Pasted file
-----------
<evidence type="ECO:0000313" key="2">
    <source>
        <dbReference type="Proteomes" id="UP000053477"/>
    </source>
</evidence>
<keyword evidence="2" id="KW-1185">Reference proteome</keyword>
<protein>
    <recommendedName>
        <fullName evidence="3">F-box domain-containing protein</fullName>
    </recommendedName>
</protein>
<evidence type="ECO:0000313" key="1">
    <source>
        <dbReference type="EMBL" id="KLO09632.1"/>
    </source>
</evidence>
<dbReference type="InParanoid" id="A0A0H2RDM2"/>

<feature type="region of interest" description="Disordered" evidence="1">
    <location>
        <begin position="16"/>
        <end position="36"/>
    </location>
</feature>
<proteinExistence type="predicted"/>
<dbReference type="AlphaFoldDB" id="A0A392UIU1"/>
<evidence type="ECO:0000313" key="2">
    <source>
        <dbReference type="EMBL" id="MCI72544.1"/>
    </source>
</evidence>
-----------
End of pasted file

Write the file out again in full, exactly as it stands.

<evidence type="ECO:0000313" key="2">
    <source>
        <dbReference type="Proteomes" id="UP000053477"/>
    </source>
</evidence>
<keyword evidence="2" id="KW-1185">Reference proteome</keyword>
<protein>
    <recommendedName>
        <fullName evidence="3">F-box domain-containing protein</fullName>
    </recommendedName>
</protein>
<evidence type="ECO:0000313" key="1">
    <source>
        <dbReference type="EMBL" id="KLO09632.1"/>
    </source>
</evidence>
<dbReference type="InParanoid" id="A0A0H2RDM2"/>

<feature type="region of interest" description="Disordered" evidence="1">
    <location>
        <begin position="16"/>
        <end position="36"/>
    </location>
</feature>
<proteinExistence type="predicted"/>
<dbReference type="AlphaFoldDB" id="A0A392UIU1"/>
<evidence type="ECO:0000313" key="2">
    <source>
        <dbReference type="EMBL" id="MCI72544.1"/>
    </source>
</evidence>